Dear Retirement Adviser,
If I want to transfer my individual retirement accounts, must all of my purchases be sold and repurchased? Previously, when my 401(k) was rolled over, this is what happened. It seems like a costly way to proceed. I like many of the investments I have now, but my adviser is too expensive. I hope someone can help me with this problem involving my IRAs.
— Micheal Moves
With some exceptions, you can perform a trustee-to-trustee (or direct) transfer of holdings in your old individual retirement account to a new IRA. Transferring shares of assets, as opposed to selling them and transferring your cash proceeds, is called a “transfer-in-kind.”
The separate custodians of both your new and old IRAs have the final say regarding such transfers. The current custodian determines what can transfer out. The new custodian determines which assets can be accepted in-kind. What can’t transfer, for example, would include proprietary mutual funds from your previous IRA provider that aren’t part of the new family of funds.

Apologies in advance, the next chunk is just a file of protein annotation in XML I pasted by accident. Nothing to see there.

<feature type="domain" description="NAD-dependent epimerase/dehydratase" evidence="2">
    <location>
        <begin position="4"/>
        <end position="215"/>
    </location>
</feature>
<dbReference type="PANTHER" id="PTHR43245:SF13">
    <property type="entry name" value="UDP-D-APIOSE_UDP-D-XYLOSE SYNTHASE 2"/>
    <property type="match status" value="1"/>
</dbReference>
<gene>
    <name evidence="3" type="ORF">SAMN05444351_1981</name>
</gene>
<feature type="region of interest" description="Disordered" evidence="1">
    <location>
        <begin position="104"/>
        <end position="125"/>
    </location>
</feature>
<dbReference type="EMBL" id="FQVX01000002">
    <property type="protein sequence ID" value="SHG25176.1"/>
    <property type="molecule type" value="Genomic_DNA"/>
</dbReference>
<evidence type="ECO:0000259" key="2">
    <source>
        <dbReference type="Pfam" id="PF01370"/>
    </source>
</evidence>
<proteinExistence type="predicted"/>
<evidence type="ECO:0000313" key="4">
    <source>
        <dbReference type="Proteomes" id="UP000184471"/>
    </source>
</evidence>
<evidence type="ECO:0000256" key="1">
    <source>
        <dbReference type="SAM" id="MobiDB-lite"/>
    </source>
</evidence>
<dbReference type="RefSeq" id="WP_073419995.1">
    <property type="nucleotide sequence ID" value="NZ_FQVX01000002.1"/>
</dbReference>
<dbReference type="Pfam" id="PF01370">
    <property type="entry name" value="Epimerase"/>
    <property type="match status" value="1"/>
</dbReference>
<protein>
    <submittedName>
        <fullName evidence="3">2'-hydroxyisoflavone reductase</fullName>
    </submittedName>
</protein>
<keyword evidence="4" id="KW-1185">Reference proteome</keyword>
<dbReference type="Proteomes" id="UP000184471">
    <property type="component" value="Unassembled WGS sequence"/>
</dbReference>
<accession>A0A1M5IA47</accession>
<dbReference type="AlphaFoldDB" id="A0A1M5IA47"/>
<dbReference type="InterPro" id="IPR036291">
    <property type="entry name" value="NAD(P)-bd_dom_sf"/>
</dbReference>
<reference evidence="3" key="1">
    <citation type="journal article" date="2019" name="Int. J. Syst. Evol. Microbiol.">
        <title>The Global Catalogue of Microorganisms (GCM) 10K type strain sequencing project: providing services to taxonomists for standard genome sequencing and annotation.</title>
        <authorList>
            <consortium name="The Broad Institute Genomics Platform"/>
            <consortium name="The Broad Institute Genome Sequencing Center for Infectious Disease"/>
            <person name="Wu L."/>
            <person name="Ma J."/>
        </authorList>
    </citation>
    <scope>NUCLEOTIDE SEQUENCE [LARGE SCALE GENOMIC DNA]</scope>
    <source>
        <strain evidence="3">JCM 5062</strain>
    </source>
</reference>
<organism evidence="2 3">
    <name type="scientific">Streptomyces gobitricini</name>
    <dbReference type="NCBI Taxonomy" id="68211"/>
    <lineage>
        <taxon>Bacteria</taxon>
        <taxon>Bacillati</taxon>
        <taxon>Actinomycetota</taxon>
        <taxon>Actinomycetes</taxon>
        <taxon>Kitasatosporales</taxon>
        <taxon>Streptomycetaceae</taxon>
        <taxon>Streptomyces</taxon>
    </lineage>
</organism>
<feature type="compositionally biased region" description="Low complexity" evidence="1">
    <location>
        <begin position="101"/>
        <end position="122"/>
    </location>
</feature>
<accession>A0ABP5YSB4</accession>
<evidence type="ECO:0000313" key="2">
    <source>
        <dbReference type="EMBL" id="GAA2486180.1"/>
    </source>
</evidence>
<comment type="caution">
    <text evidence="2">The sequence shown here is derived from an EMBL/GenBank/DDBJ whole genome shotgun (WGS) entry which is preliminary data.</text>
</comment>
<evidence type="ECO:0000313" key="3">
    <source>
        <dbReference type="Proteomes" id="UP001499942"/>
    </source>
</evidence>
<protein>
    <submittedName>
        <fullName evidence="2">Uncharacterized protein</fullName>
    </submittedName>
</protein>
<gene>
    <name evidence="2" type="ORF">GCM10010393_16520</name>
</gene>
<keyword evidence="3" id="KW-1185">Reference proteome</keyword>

Be aware that the costs associated with moving the account may include closeout fees, termination fees or any deferred sales loads owed on the holdings. It’s common for the new IRA provider to reimburse the old account closeout fees, but you might have to request that.
Another potential downside of liquidating assets before transferring the account involves holding only cash while waiting for the new account to process the funds before investment. The loss comes from the lost higher return had the funds remained invested. A transfer of assets allows an investor to avoid this risk.
Note: Thank you to Ken Hevert, vice president of retirement products, Fidelity Investments, for his help with my reply.
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